1. David, with your IT-advice hat on: is there an easy way to save wp content? (I guess there must be an easier way than copying and pasting every single post onto hard drive folder)? Many thanks,

  2. I’ve had a couple of people post that for $20 they would send traffic to my blog (lol) I am looking for people that want to know me and find relief from my posts. Not just traffic for traffic sake. Thanks for that tip about the block user button. Now I know! Cheers

    1. I’m so glad you found this post helpful, Lance – I totally agree with you!

      What’s the point of traffic for its own sake? I think the primary positive for me has been that we’re more likely to meet interesting people if we interact with more people… But, yes, the percentage of actual friendships I’ve formed on WP, compared to the number of likes and follows is miniscule.

      ❀
      David

  3. As far as I can tell, I only had one “spammer.” It took me three days to catch on, but for three days in a row, he kept saying the same comment—something like “Have a nice day.” Nothing wrong with it but totally inappropriate to the subject matter. I didn’t know what to do so I politely asked him (her?) to stop. (S)he stopped. It may be that simple. Like I say, it doesn’t happen to me often.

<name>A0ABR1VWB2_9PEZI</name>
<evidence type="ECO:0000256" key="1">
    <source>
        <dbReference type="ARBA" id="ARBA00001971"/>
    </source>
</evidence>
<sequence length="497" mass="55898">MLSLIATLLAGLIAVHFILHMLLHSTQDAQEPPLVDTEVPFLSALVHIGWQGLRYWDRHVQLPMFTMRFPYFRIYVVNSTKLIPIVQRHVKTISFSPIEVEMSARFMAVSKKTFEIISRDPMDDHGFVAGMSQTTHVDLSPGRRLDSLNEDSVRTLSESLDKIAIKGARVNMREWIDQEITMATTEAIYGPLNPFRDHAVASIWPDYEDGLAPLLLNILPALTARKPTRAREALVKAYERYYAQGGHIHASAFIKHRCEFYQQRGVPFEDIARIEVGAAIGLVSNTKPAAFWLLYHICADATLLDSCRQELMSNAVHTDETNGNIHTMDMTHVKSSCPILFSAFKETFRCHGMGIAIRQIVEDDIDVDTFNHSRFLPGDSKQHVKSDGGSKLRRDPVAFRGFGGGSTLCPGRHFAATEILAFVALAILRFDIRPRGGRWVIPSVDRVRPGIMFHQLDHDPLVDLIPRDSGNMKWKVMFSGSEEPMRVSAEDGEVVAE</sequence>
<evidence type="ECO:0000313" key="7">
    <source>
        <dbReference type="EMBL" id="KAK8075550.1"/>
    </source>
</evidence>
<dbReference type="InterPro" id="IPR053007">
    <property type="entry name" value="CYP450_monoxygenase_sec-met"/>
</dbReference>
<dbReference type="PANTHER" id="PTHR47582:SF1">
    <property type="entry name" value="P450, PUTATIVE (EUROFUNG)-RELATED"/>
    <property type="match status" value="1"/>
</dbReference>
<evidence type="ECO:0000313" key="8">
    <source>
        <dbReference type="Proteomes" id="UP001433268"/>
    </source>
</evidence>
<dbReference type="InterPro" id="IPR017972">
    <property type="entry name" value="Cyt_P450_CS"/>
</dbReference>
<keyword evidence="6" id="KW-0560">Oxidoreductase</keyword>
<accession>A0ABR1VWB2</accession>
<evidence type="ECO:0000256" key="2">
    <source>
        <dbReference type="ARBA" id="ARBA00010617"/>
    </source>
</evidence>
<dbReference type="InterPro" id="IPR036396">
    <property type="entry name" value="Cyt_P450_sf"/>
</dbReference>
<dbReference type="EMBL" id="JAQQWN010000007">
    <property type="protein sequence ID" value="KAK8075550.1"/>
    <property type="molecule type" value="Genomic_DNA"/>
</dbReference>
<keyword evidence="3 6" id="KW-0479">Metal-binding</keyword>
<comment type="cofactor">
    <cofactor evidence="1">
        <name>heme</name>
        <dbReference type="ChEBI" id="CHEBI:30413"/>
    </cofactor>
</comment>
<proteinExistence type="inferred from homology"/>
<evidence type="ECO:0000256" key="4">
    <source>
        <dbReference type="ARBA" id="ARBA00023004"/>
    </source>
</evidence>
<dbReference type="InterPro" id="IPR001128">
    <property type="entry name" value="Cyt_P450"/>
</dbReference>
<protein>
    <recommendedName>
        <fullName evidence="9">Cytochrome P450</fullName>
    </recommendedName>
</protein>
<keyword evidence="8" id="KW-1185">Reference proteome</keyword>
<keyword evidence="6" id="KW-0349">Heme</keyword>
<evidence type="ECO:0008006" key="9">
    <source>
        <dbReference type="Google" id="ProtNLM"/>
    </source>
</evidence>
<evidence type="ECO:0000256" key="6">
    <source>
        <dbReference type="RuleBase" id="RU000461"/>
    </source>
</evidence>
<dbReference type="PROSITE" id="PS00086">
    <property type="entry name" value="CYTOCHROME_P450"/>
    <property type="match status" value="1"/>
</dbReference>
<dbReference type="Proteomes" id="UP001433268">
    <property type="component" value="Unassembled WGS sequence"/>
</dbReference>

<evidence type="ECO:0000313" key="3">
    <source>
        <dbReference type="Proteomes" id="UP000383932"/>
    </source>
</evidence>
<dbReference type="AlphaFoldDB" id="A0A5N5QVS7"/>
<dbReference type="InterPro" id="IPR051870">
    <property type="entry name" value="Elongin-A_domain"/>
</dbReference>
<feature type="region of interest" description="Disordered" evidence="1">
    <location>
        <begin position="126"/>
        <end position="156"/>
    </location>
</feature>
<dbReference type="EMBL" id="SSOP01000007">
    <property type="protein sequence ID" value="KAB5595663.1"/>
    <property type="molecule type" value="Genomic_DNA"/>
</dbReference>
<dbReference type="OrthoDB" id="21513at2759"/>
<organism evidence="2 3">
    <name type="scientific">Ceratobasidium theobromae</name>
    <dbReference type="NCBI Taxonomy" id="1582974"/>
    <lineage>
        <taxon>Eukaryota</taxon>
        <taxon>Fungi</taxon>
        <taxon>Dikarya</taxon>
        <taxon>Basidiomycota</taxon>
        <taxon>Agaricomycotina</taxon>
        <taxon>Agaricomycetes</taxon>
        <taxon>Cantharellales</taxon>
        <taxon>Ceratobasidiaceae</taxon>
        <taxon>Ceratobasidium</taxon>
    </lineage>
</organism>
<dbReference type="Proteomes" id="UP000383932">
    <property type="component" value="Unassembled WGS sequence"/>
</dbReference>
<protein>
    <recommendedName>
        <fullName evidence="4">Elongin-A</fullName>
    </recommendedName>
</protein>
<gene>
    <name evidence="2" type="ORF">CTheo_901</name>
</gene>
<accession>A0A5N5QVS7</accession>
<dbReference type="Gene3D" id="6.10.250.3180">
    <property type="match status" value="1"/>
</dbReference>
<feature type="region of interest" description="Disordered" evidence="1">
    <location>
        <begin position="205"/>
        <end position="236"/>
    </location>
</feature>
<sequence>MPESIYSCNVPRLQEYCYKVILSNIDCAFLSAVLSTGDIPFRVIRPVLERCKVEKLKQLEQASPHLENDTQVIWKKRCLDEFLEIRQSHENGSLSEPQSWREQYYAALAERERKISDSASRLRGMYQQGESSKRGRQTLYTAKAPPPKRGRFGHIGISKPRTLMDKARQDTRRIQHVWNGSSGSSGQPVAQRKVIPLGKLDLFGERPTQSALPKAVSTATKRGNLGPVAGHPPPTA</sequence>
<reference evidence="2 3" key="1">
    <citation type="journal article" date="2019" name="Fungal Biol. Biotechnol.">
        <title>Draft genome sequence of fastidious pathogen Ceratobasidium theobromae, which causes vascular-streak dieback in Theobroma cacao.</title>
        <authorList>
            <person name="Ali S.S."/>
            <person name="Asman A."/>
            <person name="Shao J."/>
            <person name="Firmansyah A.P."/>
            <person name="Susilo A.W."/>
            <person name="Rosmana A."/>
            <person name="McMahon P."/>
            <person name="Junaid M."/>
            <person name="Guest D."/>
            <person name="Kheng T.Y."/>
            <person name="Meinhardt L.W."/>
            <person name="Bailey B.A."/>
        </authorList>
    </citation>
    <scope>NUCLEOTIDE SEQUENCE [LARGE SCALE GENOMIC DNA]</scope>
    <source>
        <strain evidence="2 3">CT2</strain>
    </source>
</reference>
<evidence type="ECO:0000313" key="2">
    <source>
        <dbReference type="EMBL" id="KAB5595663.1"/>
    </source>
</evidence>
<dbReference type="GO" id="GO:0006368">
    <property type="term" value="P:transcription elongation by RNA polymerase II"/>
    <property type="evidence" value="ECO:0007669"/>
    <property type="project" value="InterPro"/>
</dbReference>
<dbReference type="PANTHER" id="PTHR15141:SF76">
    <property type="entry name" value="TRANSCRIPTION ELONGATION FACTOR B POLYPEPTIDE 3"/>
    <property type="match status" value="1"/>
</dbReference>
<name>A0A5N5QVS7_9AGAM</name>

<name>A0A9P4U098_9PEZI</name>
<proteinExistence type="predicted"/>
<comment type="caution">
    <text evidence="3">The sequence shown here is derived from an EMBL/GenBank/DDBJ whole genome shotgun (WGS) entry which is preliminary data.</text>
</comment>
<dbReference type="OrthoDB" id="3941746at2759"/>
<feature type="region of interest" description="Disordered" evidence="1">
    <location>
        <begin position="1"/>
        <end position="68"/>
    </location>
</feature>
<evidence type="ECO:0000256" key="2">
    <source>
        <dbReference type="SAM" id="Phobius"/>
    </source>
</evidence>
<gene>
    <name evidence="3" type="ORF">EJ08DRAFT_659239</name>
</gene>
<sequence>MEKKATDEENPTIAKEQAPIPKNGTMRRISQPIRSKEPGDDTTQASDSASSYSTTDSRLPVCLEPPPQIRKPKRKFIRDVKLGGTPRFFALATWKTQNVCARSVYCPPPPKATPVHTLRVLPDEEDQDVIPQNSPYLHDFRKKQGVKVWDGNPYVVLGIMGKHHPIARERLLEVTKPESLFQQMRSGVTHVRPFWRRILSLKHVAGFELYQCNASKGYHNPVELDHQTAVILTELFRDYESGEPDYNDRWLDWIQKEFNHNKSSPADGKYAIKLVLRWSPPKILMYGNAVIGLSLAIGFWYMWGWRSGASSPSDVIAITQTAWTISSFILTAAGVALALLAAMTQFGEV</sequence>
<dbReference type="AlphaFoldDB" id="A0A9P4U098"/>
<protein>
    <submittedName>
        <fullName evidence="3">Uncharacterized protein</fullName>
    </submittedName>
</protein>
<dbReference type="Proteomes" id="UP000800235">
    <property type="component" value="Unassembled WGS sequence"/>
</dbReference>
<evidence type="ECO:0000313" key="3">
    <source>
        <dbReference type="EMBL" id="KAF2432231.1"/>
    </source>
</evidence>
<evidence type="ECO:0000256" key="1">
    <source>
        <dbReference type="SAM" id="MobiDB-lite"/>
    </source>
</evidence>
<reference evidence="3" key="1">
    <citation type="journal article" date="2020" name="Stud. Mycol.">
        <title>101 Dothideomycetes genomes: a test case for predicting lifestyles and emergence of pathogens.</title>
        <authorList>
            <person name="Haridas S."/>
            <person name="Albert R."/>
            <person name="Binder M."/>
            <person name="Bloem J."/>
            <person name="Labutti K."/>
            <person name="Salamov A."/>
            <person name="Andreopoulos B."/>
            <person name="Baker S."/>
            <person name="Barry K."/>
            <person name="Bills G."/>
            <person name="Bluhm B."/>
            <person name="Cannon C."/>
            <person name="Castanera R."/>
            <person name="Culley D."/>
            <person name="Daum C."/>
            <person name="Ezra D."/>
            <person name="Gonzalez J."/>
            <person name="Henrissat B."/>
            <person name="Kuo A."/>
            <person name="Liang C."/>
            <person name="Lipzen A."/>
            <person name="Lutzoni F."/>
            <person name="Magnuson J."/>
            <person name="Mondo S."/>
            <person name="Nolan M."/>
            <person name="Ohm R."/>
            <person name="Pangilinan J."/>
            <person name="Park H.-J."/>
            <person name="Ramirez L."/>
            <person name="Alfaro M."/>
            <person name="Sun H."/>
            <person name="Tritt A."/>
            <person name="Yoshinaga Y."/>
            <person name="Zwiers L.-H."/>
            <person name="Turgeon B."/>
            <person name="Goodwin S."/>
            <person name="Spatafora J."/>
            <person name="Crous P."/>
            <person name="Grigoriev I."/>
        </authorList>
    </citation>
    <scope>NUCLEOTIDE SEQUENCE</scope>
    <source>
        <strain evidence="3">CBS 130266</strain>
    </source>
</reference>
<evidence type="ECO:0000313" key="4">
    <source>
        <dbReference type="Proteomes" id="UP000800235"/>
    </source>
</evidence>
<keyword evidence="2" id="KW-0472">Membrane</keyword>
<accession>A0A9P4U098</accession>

1. You’re nicer than I am, Paul. I don’t have that kind of patience πŸ™‚

      Although… you may very well be right about it being just that simple!

      ❀
      David

  4. I don’t get spam as much as 10-20 likes in under a minute. Some serious speed readers! Pretty sure they just want you to see their blog, but an engaging comment will always lead me there.

  5. The thing about the Illuminati, etc. – with a business model of spamming the world, almost for free, only a tiny fraction of the recipients have to “actually fall for such scams” to make them worth it. Although – idk whether knowing that will do more to restore your faith in human reason, or to add to your sense that human reason is more ambiguous than we like to think.